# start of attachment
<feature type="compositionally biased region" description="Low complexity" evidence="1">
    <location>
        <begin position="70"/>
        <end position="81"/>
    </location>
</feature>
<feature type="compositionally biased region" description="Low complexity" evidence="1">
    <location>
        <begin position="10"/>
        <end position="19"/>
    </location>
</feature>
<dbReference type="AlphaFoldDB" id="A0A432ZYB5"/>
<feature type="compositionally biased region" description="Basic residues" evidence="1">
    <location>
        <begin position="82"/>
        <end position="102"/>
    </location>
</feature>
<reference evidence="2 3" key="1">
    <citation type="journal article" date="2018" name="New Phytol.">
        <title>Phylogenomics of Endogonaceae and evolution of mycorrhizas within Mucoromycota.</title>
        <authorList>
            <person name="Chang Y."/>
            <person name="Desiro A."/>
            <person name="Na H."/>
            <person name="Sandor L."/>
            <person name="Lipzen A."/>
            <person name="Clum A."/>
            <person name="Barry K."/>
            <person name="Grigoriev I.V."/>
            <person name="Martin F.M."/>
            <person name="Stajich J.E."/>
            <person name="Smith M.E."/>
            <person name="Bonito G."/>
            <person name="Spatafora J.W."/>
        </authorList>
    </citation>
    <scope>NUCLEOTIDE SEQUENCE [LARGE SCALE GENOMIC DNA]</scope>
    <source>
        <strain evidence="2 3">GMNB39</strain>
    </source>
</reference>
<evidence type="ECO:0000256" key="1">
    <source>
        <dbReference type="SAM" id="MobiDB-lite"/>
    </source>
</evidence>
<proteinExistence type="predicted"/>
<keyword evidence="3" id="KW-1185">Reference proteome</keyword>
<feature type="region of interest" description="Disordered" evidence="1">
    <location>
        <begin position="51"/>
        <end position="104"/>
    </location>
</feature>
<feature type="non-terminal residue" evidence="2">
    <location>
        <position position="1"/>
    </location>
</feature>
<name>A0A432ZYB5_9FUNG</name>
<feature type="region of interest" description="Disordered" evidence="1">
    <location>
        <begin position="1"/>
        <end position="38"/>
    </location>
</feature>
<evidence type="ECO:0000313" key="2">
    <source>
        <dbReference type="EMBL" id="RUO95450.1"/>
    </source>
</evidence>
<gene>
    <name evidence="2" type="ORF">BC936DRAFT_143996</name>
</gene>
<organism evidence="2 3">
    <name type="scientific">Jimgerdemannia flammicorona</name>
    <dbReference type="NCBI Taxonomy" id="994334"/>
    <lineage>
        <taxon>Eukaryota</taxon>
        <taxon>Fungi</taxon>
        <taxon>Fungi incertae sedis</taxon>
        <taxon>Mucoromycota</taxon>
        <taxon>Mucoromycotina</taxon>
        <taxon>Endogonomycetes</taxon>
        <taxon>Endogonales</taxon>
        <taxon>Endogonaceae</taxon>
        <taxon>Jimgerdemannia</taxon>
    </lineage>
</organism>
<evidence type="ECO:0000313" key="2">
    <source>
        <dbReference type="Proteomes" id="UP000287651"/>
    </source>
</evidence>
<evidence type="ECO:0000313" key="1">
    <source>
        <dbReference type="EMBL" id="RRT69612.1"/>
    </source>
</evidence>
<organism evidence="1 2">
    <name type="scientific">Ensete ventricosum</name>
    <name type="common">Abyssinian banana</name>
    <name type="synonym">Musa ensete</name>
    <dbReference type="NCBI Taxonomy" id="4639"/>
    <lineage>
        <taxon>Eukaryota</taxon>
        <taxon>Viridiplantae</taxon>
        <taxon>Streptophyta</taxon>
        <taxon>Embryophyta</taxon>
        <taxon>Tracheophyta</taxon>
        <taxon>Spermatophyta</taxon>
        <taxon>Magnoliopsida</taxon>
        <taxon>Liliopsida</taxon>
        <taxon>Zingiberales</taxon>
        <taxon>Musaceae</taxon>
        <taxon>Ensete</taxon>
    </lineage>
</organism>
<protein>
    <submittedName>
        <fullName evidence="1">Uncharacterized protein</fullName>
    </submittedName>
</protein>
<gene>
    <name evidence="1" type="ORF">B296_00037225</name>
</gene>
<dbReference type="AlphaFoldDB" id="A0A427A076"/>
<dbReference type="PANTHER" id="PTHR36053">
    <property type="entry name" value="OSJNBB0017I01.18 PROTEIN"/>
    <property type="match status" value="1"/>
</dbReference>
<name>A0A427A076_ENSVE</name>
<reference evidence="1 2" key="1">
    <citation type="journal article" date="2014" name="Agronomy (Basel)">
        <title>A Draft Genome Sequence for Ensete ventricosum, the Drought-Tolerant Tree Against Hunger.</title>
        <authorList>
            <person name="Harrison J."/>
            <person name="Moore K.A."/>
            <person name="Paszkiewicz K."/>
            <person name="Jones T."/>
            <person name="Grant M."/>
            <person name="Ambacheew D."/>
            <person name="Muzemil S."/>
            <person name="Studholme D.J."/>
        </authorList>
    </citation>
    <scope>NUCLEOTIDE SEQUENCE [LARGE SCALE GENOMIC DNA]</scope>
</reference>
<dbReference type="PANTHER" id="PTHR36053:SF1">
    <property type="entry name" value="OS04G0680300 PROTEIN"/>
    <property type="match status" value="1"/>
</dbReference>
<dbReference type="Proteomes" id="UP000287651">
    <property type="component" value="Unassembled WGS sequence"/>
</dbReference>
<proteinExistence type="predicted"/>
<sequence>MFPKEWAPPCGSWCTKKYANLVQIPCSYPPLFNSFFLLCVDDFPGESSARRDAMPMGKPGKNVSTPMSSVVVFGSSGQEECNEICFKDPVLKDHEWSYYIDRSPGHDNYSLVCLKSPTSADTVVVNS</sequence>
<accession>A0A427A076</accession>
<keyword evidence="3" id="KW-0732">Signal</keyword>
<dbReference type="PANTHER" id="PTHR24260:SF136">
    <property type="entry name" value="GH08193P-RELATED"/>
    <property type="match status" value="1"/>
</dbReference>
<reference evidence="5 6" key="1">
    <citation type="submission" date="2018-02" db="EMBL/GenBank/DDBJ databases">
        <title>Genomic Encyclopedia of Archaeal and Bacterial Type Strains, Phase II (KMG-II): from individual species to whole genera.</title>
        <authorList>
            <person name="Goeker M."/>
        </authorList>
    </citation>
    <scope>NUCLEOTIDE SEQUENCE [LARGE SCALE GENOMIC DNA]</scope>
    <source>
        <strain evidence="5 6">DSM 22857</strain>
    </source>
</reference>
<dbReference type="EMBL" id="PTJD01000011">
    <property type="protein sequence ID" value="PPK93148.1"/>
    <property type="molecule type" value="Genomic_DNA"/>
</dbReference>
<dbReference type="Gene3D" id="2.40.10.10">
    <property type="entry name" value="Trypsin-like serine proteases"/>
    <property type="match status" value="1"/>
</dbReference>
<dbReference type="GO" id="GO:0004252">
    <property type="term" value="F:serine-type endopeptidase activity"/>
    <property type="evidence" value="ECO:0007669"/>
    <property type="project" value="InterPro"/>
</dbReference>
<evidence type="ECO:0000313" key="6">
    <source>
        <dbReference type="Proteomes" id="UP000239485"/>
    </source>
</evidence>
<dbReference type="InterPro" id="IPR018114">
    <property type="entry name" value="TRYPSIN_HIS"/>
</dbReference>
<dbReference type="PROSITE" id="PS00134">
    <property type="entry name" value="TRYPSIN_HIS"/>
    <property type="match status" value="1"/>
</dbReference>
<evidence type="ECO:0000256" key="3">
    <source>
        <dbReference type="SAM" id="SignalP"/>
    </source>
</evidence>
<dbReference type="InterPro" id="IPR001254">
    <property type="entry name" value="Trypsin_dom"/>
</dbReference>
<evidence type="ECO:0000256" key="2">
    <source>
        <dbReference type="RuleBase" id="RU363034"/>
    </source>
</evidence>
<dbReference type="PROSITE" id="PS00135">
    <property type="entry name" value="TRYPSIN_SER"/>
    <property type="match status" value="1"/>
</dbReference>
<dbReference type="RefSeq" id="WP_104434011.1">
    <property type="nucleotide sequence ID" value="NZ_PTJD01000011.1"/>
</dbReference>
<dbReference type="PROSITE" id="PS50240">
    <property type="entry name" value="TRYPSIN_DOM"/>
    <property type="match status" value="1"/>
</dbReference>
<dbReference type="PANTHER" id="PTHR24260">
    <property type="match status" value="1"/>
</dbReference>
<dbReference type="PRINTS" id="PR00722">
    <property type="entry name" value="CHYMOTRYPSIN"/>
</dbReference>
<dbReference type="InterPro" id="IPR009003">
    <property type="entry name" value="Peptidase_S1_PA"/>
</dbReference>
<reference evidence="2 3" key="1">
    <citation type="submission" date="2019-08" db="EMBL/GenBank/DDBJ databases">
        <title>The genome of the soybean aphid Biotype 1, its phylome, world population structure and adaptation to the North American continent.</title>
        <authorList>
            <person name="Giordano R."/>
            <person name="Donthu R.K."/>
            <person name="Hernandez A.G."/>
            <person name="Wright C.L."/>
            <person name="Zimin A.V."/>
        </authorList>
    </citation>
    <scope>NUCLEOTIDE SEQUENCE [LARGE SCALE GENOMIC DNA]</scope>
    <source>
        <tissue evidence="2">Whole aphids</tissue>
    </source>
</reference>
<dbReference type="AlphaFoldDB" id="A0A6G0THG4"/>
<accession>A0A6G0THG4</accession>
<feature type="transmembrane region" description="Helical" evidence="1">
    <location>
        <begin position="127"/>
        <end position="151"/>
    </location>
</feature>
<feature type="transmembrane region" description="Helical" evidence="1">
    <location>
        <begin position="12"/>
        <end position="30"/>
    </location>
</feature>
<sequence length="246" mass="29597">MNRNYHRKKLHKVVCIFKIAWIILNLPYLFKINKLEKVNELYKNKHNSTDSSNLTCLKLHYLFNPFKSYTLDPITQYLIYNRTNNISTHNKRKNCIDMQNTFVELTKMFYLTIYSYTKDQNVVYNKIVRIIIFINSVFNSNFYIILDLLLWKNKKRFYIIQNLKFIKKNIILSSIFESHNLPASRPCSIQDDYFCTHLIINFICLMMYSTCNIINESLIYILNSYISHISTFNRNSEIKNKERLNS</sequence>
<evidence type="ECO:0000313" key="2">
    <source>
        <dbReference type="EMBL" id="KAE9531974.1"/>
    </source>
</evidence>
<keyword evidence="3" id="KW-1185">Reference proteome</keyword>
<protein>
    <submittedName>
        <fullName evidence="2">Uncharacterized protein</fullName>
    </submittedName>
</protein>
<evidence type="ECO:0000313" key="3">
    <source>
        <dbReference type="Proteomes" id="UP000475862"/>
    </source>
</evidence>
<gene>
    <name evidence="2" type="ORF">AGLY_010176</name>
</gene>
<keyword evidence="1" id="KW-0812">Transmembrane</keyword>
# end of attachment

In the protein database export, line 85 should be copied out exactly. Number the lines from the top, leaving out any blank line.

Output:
        <taxon>Mucoromycotina</taxon>